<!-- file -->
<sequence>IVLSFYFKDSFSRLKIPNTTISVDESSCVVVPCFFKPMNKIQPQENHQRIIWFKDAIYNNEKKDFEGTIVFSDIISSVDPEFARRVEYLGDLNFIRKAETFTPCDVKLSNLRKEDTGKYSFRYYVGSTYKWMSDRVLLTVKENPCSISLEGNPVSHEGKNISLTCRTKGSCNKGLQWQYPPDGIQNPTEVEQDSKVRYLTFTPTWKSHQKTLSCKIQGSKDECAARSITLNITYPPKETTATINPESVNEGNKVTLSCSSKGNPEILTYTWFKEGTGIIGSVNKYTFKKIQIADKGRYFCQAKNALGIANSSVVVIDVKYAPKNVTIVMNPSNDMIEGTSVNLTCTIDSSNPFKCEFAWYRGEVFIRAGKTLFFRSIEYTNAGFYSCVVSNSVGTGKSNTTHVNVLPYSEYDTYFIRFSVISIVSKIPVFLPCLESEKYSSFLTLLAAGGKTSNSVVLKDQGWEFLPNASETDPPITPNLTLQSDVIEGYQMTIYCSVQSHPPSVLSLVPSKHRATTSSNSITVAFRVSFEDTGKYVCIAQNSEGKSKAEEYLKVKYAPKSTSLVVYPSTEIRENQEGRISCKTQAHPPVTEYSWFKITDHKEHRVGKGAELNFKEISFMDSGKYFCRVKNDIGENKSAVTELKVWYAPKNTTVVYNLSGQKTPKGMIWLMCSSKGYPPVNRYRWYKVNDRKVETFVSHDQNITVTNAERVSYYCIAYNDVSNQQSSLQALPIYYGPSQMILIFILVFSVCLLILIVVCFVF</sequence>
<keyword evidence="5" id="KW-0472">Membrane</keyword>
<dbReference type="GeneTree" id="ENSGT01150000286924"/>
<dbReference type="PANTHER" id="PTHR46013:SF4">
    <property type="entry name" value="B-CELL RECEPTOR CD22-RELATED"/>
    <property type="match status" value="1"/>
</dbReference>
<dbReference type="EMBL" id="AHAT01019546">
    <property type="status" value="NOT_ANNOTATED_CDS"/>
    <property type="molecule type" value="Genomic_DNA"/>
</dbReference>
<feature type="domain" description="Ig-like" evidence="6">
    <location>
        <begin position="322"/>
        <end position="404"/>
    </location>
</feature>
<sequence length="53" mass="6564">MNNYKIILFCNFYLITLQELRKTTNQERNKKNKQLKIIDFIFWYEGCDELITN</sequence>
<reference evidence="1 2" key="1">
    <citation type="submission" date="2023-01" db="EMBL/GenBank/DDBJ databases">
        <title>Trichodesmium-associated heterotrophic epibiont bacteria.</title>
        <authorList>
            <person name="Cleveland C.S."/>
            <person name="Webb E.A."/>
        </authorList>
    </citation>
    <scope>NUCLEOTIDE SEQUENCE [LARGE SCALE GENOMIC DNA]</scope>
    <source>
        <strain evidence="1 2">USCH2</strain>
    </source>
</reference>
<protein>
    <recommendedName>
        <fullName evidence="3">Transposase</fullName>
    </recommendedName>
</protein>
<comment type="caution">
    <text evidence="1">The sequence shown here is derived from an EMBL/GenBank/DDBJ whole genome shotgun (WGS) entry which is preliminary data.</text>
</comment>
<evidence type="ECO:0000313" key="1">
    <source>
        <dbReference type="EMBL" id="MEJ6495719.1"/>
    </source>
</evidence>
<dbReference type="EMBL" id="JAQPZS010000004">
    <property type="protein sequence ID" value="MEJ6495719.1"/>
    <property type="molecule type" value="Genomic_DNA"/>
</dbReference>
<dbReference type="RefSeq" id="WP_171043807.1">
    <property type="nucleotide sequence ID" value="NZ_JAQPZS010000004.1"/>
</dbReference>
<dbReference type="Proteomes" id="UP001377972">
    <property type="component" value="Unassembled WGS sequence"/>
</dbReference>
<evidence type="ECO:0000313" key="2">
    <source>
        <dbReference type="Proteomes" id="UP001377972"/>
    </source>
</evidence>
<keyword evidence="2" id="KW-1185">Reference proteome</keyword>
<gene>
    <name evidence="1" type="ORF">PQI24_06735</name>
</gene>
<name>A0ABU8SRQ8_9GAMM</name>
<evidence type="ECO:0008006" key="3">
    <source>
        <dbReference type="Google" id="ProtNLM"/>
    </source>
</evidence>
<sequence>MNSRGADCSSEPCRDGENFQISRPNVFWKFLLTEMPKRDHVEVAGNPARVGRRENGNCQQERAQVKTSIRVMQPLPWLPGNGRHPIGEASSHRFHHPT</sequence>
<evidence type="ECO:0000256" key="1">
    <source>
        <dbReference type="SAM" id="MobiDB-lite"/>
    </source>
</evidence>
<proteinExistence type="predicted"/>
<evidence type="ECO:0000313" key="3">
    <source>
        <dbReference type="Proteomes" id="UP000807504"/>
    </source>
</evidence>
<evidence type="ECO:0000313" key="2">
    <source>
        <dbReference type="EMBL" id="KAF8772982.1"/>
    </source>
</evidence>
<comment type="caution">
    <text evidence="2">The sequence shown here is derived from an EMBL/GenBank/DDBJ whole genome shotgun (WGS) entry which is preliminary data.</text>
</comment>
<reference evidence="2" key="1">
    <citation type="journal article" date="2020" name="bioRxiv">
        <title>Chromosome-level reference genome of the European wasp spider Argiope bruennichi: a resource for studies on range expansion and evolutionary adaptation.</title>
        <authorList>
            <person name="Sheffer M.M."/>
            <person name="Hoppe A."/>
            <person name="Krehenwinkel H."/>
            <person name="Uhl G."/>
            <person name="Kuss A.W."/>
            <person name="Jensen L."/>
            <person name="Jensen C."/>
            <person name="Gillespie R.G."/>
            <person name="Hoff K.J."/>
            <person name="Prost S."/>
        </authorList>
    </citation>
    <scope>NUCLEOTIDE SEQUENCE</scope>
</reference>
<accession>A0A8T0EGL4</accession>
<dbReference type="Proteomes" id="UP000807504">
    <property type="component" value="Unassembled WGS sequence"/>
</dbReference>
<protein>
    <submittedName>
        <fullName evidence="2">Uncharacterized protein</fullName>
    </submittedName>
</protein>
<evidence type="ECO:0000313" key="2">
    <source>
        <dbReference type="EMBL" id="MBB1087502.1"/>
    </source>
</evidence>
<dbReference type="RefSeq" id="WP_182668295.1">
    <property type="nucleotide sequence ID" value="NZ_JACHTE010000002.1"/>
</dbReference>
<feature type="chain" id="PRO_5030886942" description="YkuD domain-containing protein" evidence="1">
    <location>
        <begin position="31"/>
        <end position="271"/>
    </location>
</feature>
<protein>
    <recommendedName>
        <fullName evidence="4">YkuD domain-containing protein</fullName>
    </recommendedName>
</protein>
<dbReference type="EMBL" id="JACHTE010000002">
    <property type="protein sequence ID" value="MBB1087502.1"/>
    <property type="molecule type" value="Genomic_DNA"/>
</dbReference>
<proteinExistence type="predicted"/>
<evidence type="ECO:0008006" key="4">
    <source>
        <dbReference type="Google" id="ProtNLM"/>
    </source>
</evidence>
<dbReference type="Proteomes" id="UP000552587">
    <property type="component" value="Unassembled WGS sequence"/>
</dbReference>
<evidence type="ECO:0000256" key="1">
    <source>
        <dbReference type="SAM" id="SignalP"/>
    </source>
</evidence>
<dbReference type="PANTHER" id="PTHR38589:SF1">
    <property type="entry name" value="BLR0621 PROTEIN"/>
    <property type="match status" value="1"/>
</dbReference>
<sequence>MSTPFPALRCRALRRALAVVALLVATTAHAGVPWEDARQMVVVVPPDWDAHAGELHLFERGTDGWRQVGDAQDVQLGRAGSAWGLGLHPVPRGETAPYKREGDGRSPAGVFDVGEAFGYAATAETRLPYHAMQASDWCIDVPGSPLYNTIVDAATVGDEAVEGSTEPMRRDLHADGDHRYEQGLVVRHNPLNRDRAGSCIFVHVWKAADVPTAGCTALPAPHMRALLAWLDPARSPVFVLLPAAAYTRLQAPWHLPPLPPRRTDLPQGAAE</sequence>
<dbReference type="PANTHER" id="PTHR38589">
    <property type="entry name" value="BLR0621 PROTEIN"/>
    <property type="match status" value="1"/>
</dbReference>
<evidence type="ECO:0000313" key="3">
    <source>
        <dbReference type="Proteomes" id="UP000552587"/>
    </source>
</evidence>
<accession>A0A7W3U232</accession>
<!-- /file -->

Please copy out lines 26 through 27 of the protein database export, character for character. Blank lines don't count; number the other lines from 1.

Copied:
    </citation>
    <scope>NUCLEOTIDE SEQUENCE [LARGE SCALE GENOMIC DNA]</scope>